View Full Version : To All Sprouters
04-01-2006, 08:47 AM
I have just finished reading "Sprouts The Miracle Food" by SteveMeyorowitz and want to pass on some veluable advice that I learned.
Because the sprouts are grown without soil they could be deemed to be deficient in minerals. To make up for this he suggests that you add some Liquid Kelp at soaking and sprouting stage and the benifits will be huge.
Soaking. Add a few drops of the liquid to the seeds during soaking.
Misting. Mix enough kelp with water to make it look like dark tea. Remove the sediment by straining and put in an atomiser. After watering your sprouts you can mist the seeds or leaves with the kelp mixture.
All that remains is for me to find Liquid Kelp somewhere.
04-01-2006, 09:27 AM
All that remains is for me to find Liquid Kelp somewhere. Yes, I use a little kelp solution in all my soak and rinse water. It makes nitrogen available to the sprouts which helps them green up faster.
Here in the States organic liquid kelp is easy to find, at big garden centers, and at many health food stores.
04-02-2006, 01:28 PM
I've never added anything to the soak water, I don't see where it would hurt, I just try to keep my sprouting as simple as possible. The rule of thumb I was taught was the longer the tail the less the nutrition. The seed as X amount of nutrients dormant. When it starts to grow it uses up those nutrients, the more it grows the more it uses. So I rarely sprout anything to a very long tail. I never grow them even close to what you see in a grocery store! The one exception is wheatgrass and alfalfa. I do sprout those fairly long and I just got some red clover sprouts. I'm going to have to see what those do before I decide.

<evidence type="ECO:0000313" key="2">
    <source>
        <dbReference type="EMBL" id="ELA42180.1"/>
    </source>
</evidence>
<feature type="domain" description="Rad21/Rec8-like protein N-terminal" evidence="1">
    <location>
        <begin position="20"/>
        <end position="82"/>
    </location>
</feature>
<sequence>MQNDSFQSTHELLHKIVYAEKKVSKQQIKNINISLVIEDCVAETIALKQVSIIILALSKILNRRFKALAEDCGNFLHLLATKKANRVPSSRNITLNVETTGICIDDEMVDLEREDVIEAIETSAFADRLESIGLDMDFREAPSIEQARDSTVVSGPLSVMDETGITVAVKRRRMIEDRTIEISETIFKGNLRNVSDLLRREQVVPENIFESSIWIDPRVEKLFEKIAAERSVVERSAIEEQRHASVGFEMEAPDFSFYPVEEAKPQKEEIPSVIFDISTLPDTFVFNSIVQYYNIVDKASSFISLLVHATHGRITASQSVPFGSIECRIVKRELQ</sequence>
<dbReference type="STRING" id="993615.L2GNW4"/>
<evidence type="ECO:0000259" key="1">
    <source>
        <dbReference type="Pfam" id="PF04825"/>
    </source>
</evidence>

04-02-2006, 02:29 PM
The rule of thumb I was taught was the longer the tail the less the nutrition. The seed as X amount of nutrients dormant. When it starts to grow it uses up those nutrients, the more it grows the more it uses. So I rarely sprout anything to a very long tail. I never grow them even close to what you see in a grocery store! Sounds like a common sense rule someone could reasonably make up for themselves if they were guessing at it.
But, it just doesn't match the facts, unfortunately, especially as they apply to a raw diet. First of all, nothing is really getting used up. It's pretty much all still there in the green sprout, just in a different forms than it was in the starchy little nugget it began as. But the sprout is more digestible and useful to the body. Sprouting gets rid of the "bad" enzymes, and allows the transformation of the seed into a tiny green plant, with living chlorophyl and higher "chi" than the seed had on its own.
There is a reason the sprouts at the store are much more fully developed than yours, because they have reached an optimum size and stage of development. I recommend you imitate their example.
The ONLY ones to be careful of are peas and some beans... once their leaves open they get bitter. And fenugreek just gets too strong tasting after a few days But other than that, let 'em rip.
04-02-2006, 03:25 PM
Thanks for the tip, sport. I've been planning on starting to sprout stuff for a week or so now. I'll have to keep a look out for liquid kelp.
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